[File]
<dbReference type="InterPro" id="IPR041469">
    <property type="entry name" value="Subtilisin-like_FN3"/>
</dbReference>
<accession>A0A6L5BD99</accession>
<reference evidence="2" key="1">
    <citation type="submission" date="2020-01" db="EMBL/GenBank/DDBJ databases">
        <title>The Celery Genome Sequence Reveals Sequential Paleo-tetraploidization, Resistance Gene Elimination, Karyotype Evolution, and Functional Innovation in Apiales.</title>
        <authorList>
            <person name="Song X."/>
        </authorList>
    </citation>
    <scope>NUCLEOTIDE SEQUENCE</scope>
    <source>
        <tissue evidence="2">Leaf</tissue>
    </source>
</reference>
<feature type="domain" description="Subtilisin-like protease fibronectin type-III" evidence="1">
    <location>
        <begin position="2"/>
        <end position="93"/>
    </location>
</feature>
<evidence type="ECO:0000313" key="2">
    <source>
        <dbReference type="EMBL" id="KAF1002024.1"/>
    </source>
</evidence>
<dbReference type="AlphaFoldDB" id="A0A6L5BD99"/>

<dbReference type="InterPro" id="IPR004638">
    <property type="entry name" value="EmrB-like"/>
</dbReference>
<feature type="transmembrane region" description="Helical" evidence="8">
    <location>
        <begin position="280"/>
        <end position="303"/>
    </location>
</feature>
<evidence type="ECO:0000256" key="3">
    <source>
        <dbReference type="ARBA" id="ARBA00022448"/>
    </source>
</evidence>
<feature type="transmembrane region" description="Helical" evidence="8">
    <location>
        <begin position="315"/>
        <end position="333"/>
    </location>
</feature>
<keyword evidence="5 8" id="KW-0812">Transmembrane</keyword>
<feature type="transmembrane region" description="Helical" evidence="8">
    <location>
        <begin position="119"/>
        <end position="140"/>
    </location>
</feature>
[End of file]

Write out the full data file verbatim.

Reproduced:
<dbReference type="InterPro" id="IPR041469">
    <property type="entry name" value="Subtilisin-like_FN3"/>
</dbReference>
<accession>A0A6L5BD99</accession>
<reference evidence="2" key="1">
    <citation type="submission" date="2020-01" db="EMBL/GenBank/DDBJ databases">
        <title>The Celery Genome Sequence Reveals Sequential Paleo-tetraploidization, Resistance Gene Elimination, Karyotype Evolution, and Functional Innovation in Apiales.</title>
        <authorList>
            <person name="Song X."/>
        </authorList>
    </citation>
    <scope>NUCLEOTIDE SEQUENCE</scope>
    <source>
        <tissue evidence="2">Leaf</tissue>
    </source>
</reference>
<feature type="domain" description="Subtilisin-like protease fibronectin type-III" evidence="1">
    <location>
        <begin position="2"/>
        <end position="93"/>
    </location>
</feature>
<evidence type="ECO:0000313" key="2">
    <source>
        <dbReference type="EMBL" id="KAF1002024.1"/>
    </source>
</evidence>
<dbReference type="AlphaFoldDB" id="A0A6L5BD99"/>

<dbReference type="InterPro" id="IPR004638">
    <property type="entry name" value="EmrB-like"/>
</dbReference>
<feature type="transmembrane region" description="Helical" evidence="8">
    <location>
        <begin position="280"/>
        <end position="303"/>
    </location>
</feature>
<evidence type="ECO:0000256" key="3">
    <source>
        <dbReference type="ARBA" id="ARBA00022448"/>
    </source>
</evidence>
<feature type="transmembrane region" description="Helical" evidence="8">
    <location>
        <begin position="315"/>
        <end position="333"/>
    </location>
</feature>
<keyword evidence="5 8" id="KW-0812">Transmembrane</keyword>
<feature type="transmembrane region" description="Helical" evidence="8">
    <location>
        <begin position="119"/>
        <end position="140"/>
    </location>
</feature>